Joel D. Eis doesn’t need a weatherperson to know which way the wind blows.
The activist, author and bookseller’s new memoir, Standin’ in a Hard Rain, The Making of a Revolutionary Life: Lessons from the Last Revolution, proves he not only knows where from come the prevailing winds of change but also his Dylan lyrics.
In its essence, Eis’ book is a bildungsroman that follows his development from a suburban Jewish kid to a committed lifelong radical, having cut his teeth in the kaleidoscopic hurly burly of ’60s social and political upheaval.
Throughout, Eis is present at a variety of cultural inflection points, when moments become movements—whether it’s with the Freedom Riders in the Deep South to the 1968 student strike at San Francisco State University, Eis’ experience reads like, as comedian and columnist Will Durst observed, “Forrest Gump for the 1960s, only it’s real!”
Asked when his interest in radical politics was first piqued, Eis deadpans, “In utero.” Several decades later, after years of regaling friends with stories of his radical heydays, he was motivated to heed their insistence to collect them in a book when Donald Trump received the GOP nomination for president. Six years later, the results were released as a 440 page paperback by World Beyond War, a publisher and anti-war organization.
Among those encouraging Eis was Rosa del Duca, a veteran of the wars in Iraq and Afghanistan and author of Breaking Cadence: One Woman’s War Against the War. She observed that Eis’ book “…passes the torch to the next generation. He’s not only rooting for you, he’s counting on you.” Indeed, the book is not just a memoir but also a primer on how to be an effective activist.
“You can’t change people’s minds by throwing a brick through a window. You change people’s minds by going into the bank, for example, and talking to the people who work there about what their bank is doing,” Eis says. He reminds that a bank is more than merely a building but part of a complex series of systems that ultimately has a human face. “The bank is an activity carried on by people. Understanding how you make your energy constructive and practical is really important,” he adds.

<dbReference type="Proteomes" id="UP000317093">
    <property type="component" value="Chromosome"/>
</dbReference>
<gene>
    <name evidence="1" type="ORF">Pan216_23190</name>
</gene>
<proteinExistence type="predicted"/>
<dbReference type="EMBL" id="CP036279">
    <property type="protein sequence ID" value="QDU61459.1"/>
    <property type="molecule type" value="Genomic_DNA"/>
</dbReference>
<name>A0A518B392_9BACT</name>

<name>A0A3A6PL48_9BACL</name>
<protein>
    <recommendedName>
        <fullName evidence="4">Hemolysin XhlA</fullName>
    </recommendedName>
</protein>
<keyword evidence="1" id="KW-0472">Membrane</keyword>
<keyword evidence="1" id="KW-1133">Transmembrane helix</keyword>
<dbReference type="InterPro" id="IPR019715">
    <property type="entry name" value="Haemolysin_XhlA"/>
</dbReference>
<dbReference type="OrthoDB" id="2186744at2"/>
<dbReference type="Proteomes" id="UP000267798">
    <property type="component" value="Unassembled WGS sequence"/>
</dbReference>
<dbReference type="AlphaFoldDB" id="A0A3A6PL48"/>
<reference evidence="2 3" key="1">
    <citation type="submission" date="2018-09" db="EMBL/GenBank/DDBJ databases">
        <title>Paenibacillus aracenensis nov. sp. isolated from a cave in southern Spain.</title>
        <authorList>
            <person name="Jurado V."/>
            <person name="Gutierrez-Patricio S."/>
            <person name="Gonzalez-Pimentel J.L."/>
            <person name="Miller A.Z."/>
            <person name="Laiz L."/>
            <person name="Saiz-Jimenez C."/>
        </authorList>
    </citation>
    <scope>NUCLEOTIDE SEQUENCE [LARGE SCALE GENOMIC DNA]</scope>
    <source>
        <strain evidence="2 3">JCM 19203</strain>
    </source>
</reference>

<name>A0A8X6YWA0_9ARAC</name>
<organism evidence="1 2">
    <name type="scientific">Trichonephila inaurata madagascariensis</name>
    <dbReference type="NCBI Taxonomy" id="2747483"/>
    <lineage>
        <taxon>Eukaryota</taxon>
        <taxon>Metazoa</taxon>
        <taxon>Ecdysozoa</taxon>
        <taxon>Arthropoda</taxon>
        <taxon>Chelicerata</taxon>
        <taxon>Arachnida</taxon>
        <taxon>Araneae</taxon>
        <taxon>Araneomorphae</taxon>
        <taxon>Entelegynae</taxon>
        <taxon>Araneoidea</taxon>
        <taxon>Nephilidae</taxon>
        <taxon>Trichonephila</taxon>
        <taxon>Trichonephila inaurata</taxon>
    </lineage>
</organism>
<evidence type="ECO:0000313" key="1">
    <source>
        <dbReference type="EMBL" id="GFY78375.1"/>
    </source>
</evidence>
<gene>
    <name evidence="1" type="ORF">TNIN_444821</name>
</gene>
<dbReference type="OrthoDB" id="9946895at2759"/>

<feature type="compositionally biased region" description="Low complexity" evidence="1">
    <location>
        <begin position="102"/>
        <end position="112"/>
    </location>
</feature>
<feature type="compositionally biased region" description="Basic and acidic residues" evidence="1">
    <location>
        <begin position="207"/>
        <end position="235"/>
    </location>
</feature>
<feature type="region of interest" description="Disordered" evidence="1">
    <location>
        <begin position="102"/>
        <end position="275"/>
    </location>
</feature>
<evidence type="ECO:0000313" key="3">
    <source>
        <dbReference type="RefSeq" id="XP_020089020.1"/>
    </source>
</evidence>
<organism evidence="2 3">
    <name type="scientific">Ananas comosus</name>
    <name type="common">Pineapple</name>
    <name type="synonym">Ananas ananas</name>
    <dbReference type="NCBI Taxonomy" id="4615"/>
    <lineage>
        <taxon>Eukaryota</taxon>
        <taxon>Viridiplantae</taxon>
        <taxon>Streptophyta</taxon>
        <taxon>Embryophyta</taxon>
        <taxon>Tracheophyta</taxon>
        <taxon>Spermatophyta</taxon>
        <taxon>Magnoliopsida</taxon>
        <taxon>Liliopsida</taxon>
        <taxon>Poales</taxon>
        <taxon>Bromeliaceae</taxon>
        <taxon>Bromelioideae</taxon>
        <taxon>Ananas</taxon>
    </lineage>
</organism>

Not all of Eis’ advice is as politesse. In one of his book’s later chapters, he writes: “In your organizing, always play hardball with The Systems. If you make it clear you’re willing to go to jail, the more likely the authorities will be to want to resolve your issue some other way, but don’t count on it. They get off on fucking with you. The whole situation is based on having the power to determine your life. Nevertheless, avoid arrest if you can. It involves more hassle than glory.”
Unique to Eis’ book is straight talk about what the radicals of his era endured after the relative chaos of the ’60s. Some were able to channel their energies productively; others, notably Abbie Hoffman and Eldrige Cleaver, fell into addiction and eventually died prematurely.
“How do you transition and take your progressive values into a productive life? A lot of people became teachers, they became NGO organizers, they became medical practitioners. They went into law or productive, what I would call, humanist occupations,” says Eis, who became a bookseller and runs San Rafael’s Rebound Bookstore (which he calls an “inherently progressive institution”).
In reflection, Eis is proud of what his generation accomplished. “It’s been the bedrock of the culture that we have today—which, you know, people are certainly taking for granted,” he says with a wry smile, “But it’s a more benign world.”
Joel D. Eis’ ‘Standin’ in a Hard Rain’ is available wherever quality books are sold including Rebound Bookstore in San Rafael. Eis will read from his work and speak at 4 pm, Saturday, April 15 at Book Passage, 51 Tamal Vista Blvd., Corta Madera. The event is free.